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Re: Berkeley DB versus Flat Filesystem Repositories

From: Ryan Schmidt <subversion-2005_at_ryandesign.com>
Date: 2005-03-10 19:38:34 CET

On 09.03.2005, at 19:55, Craig A. Vanderborgh wrote:

> I am currently stuck on the issue of which repository type to use -
> Berkeley or Flat Filesystem. Our use case has the following (somewhat
> unusual) features:
> 0. Long-term "bullet proof" operation is the primary need - all other
> considerations are secondary.
> 1. The repositories will be large - about the size of Linux kernel
> source trees.
> 2. The commits to the repositories will be fairly infrequent.
> 3. Merge conflicts will be relatively rare
> 4. Speed of working area population is of paramount importance
> So, based on these factors I've concluded that Flat Filesystem is the
> better choice for us. Does this seem right? [...]

We decided on FSFS over BDB because I didn't like the frequency with
which people were reporting BDB errors on this mailing list, and I had
yet to see any reports of similar problems with the FSFS backend. Mind
you, the FSFS backend is newer, therefore less tested in real-world
situations, but considering a choice between an old known-problematic
setup and a new setup for which I have so far not seen any problem
reports, I chose the latter, and we've had no problems in our first

One way to bullet-proof the thing is to write a post-commit hook which
does an svndump to record the changes made in that revision, saving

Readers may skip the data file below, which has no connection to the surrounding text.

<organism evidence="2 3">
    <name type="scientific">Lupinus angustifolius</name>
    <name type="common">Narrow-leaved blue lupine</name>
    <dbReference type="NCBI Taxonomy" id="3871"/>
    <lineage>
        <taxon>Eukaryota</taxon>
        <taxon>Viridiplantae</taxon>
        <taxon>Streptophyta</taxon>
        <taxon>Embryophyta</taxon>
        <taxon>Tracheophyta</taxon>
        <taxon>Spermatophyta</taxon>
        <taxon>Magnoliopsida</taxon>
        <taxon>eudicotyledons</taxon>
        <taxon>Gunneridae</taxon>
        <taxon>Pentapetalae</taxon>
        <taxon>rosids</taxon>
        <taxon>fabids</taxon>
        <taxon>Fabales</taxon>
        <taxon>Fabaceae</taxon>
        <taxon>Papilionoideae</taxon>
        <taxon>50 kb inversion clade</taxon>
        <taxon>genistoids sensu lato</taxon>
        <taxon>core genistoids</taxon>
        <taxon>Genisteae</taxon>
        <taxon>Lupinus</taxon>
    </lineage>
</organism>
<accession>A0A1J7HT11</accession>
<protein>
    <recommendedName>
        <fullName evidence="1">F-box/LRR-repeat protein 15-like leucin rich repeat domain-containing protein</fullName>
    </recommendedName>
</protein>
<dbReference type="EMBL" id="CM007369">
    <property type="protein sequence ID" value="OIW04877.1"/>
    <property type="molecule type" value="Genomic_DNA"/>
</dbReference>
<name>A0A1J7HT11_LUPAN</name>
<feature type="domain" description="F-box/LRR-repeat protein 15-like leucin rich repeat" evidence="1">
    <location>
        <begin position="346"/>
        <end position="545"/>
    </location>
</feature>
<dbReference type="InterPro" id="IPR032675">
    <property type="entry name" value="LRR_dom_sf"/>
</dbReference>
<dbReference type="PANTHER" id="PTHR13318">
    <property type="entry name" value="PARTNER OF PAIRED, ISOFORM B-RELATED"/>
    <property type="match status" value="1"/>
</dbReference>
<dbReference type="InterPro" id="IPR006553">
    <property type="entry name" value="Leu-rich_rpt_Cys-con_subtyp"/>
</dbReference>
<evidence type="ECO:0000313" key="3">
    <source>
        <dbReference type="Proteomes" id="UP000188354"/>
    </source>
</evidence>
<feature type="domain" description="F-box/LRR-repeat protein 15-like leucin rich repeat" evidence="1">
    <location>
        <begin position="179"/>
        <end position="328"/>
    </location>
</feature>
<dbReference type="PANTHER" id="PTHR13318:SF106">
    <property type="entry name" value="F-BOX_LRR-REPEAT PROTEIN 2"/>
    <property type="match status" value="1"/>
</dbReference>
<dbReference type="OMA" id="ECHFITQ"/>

each new svndump to its own file (with a name based on the revision
number). Even if the repository goes completely bananas some day and
destroys itself, you'll have up-to-the-minute dumps of every revision
that you can re-import in order into a new repository. This was
suggested by someone on the list recently, I just don't remember when,
but it'll be in the archives. There may have been a script attached,
but writing such a post-commit hook yourself should be easy.

You could also create a backup daily, or at some other interval, with a
script like the one posted to the list here in January:


Checking out a working copy from our repository does not seem
particularly speedy to me, but I have no reference point for
comparison, and it's not really really slow either. It depends on your
server's horsepower, to be sure, but we are also using Apache 2, which
I've heard is slower than svnserve. We opted for Apache because we're
already familiar with it (we're a web development shop) and because it
just generally gave us a warm fuzzy feeling. But if checking out or
updating a working copy needs to be superfast, investigate svnserve,
making sure to observe the caveats about filesystem permissions and
ownership explained in the book.

Good luck.


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Received on Thu Mar 10 19:43:20 2005

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